Three places to get sublime sourdough in Joburg

28 July 2021 - 13:15
By Steve Steinfeld
Meat the Mother's sourdough is almost too pretty to eat.
Image: Supplied Meat the Mother's sourdough is almost too pretty to eat.

Within the past decade, no artisanal bread has enjoyed a renaissance quite like sourdough — it has achieved an almost cult-like status.

Baking sourdough is a time-consuming ritual regarded as equal parts science and philosophy. It is famously made using a starter: a wild yeast that not only makes the dough rise, but gives the bread its namesake sour taste. 

Sourdough trended during the country’s initial hard lockdown when many people found comfort in the kitchen. This includes these Joburgers, who used that time to perfect their sourdough recipes and have turned baking into a business: 


Maryke Burger first stumbled upon sourdough in New York in 2014 when she attended a crash course on the art of sourdough by renowned baker Melissa Weller. Burger left with a small jar of San Franciscan starter that she’d use for years to come.

Fast-forward five years and, amid the lockdown, everyone who knew her was asking for bread, starters and lessons. She began posting instruction videos on Instagram. This quickly evolved into her own online store, Meat the Mother, where she sells her breads, starters and other sourdough and baking-related products.

A boutique baker, she makes around eight loaves per batch with flour sourced from small mills. Her recipe comprises a combination of flour, hand-ground buckwheat, and spelt with a hydration* of between 70 and 75%, dependent on the weather.

Her signature is her “Meisie”, an earthy, nutty, dark and hearty loaf. The bulk fermentation and 24-hour proving process results in a deep, tangy sourness while the psyllium-husk base contrasts with a molasses-like caramelisation, bringing sweetness and, of course, a crispy crust. 


Husband-and-wife team Matt and Caro Tapson’s artisanal sourdough business, Linden Loaves, has been a long time in the making.

Matt, an avid baker, has been experimenting with baking sourdough for the better part of the past six years. He has spent hours and hours researching recipes and techniques, and has taken inspiration from the best sourdough makers around the world, including the critically-acclaimed Chad Robertson of Tartine Bakery in San Francisco.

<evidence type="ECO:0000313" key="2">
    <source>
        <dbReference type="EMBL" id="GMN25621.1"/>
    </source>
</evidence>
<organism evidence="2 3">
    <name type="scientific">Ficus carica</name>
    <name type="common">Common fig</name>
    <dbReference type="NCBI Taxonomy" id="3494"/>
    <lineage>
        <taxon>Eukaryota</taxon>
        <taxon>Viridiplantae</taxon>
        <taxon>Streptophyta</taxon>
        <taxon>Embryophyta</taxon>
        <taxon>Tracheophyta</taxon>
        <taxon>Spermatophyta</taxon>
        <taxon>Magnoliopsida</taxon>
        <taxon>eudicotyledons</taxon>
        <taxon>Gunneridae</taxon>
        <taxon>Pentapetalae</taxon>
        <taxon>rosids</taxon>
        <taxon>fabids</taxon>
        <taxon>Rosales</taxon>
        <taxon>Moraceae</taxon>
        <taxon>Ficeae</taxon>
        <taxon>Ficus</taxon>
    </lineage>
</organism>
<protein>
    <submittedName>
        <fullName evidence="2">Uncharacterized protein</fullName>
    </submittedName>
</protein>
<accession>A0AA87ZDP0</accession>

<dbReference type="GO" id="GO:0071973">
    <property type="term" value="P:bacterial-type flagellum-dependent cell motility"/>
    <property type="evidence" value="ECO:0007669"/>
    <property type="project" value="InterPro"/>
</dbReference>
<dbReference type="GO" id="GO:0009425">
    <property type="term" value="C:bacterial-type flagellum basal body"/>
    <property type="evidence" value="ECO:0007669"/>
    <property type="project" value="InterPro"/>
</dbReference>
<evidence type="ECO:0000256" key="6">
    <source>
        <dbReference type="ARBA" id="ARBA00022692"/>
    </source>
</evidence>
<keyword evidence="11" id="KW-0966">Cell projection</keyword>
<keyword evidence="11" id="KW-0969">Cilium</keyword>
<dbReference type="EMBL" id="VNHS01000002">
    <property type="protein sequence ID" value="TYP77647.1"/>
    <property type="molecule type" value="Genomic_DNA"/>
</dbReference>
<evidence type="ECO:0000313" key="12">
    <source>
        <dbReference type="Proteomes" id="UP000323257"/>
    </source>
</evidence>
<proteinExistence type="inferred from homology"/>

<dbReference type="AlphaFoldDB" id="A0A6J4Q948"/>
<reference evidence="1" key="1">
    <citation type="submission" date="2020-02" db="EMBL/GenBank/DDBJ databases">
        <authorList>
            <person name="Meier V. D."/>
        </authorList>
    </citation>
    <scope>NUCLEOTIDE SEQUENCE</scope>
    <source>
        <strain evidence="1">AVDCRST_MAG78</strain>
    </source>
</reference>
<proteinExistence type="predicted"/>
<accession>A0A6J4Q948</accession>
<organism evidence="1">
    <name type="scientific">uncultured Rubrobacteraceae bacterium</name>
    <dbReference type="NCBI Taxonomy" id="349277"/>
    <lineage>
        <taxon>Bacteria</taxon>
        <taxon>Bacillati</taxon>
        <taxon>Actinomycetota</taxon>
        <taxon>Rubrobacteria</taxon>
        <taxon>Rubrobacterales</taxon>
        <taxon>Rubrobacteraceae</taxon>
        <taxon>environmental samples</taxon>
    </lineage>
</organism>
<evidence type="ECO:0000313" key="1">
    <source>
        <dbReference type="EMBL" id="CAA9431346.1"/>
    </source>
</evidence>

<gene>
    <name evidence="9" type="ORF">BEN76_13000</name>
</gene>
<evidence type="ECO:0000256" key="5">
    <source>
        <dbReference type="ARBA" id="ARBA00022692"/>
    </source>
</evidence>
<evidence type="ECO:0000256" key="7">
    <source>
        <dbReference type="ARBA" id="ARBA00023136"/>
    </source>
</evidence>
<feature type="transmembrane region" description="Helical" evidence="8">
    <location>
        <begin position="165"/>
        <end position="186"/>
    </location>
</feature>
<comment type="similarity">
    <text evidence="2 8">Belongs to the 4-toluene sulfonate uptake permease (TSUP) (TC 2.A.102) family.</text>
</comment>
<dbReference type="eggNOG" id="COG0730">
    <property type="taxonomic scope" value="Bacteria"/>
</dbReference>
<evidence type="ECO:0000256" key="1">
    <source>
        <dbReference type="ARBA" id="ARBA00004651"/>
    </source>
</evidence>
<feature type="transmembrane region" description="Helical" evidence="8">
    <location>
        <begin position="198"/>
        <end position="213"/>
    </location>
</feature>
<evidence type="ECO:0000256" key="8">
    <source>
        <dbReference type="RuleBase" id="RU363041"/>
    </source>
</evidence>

A sourdough from Linden Loaves.
Image: Supplied A sourdough from Linden Loaves.

Tapson was so inspired by Robertson’s work that he spent two months building an oven similar to the one Robertson learnt to bake with: a wood-fired Alan Scott retained-heat masonry oven. The results of baking in it were exactly what he’d been hoping to achieve: a loaf with a crust and crumb as described by Robertson.

The couple soon began advertising and selling their bread on Instagram. Recognising the demand, they converted one of the rooms in their house to a full-scale bakery and bake four days a week, producing an average of 150 loaves.

Their recipe calls for stoneground flour and a hydration of between 76 and 78%, and their signature Linden Loaf has a dark, crunchy crust and is soft and chewy on the inside.

You will find their bread at Linden’s Little Deli, Brik Café in Rosebank, and Service Station Café in Melville. 


On the heels of a successful career in the wine industry, Jaco Smit swopped bottles for bannetons (proving baskets) after he began experimenting with sourdough during lockdown.

As he tried different recipes, two loaves became four, and four became six — which saw him supplying freshly baked bread to his neighbours.

Following his newfound passion, he took the leap and opened his own bakery. As luck would have it, he found a space at 44 Stanley that was licensed, meaning he could bring together his wine knowledge with his breadmaking skills. And so, Voisin Bread & Wine came to be.

Inspired by those initial days sharing bread with his voisins (French for neighbours), the name serves as a constant reminder to always be neighbourly.

Jaco Smit has brought together his two passions - bread and wine - in his store at 44 Stanley in Johannesburg.
Image: Steve Steinfeld Jaco Smit has brought together his two passions - bread and wine - in his store at 44 Stanley in Johannesburg.

The shop specialising in interesting wines and, of course, sourdough, is a one-man operation: you’re likely to find Smit feeding starters, kneading dough, or taking freshly baked golden loaves out of the oven.

It’s open Tuesday through Saturday from 10am to 4pm and on Sundays until 2pm. Get there early as the bread sells out fast.

His signature loaf is made using locally-sourced white, wholewheat and rye flour and salt (Oryx desert salt or Khoisan hand-harvested sea salt), with 75% hydration. The result is a classic sourdough with a thin, crunchy, crust, chewy centre and a delicate, tangy, sour taste. 

* Hydration is the percentage of water to flour in the dough — higher hydration gives the bread that gorgeously bubbly crumb and thin, crisp crust.

This article is adapted from one originally published on Wanted Online. Visit for the latest in luxury lifestyle news.